Another worry is that the payment provided won’t cover the basic living costs of artists. The arts taskforce report used the minimum wage as the guideline figure, but we know that the minimum wage in this state is not sufficient to cover the high rent and living costs people face today.
This is why Sinn Féin has consistently called for a living wage for all workers and included proposals for a living wage pilot specifically for the arts sector in our 2020 general election manifesto, in recognition of the special role the arts have in Irish society. We welcome that the government has recently decided to look at how a living wage should be designed, but this needs to be done with the context of arts work in mind too.
The main difference between our 2020 proposal and the UBI was that our living wage would be a targeted top-up payment to raise the living standards of artists currently earning under the amount needed to live a decent life, instead of providing the same payment to all workers in the sector, rich or poor.
Regardless of which model is chosen, it is imperative that no worker is left unable to meet basic living costs.
Costings and scrutiny
What is important is that artists are finally given help. Artists who are at their wits’ end can’t afford another glitzy policy announcement that raises artists hopes but never sees the light of day. While much was made of the government announcement that they are looking at the UBI, there has been no discernible movement on its delivery.
We learned only recently through parliamentary questions that the basic income for artists proposal is now being developed separately to the UBI pilot scheme commitment in the Programme for Government that the Low Pay Commission will look into. Until then we had been told they were one and the same.
On the face of it, this is a welcome development, as it suggests the government has realised that artists’ urgent need for concrete supports must take priority over designing a more complex Universal Basic Income experiment that could take years to develop, and this could help ensure that the potential pitfalls outlined above are avoided.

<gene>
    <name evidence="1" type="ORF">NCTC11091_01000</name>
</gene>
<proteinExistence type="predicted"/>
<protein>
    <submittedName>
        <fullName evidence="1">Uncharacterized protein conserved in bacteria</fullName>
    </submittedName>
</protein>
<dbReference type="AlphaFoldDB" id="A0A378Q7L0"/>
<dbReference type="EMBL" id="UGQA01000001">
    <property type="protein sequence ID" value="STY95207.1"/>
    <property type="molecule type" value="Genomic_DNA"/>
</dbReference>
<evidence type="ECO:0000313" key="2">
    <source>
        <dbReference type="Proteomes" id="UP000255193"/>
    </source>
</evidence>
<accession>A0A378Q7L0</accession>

It is also, however, yet another example of the drip feed of details we’re getting that means discussion on this proposal is taking place in an information vacuum. Take, for instance, the Minister’s other recent announcement that the long-awaited Oversight Group has finally been set up. This was let slip in an Oireachtas Committee meeting, with no mention of when it was established, if minutes will be made public, or when it is expected to complete its work.
We could still be talking months, if not years, before artists see a penny, so serious scrutiny and costings must be done now to ensure this eventually bears fruit and is not discarded. This is by no means a quick-fix response to Covid, but a long-term restructuring of how we fund the arts that we need to get right.
We need a clear outline, for example, of what constitutes an artist, who will be eligible, and how much they will receive.
The taskforce proposal was vague, using what was described in the Irish Times on 21 November as ‘back-of-the-envelope’ costings. If we don’t get the numbers right early on, especially if we are talking tens of millions of euro, the idea will be laughed out of the Department of Finance and artists will have to go without once more.
We also need to ensure any policy is evidence-based. Our arts industry is too important to be used as a guinea pig for untested experimental economics, so we must make sure this policy stands up to scrutiny.
We still have much to learn about what is actually being proposed, and while this policy undergoes the necessary scrutiny and planning, it is essential that hardship funding be given to help struggling arts workers and businesses pay bills and meet mortgage repayments.
The Minister must act now if we still want there to be an arts sector to reopen after this pandemic.
Published on 6 May 2021
Aengus Ó Snodaigh is the Sinn Féin spokesperson for Gaeilge, the Gaeltacht, Arts and Culture.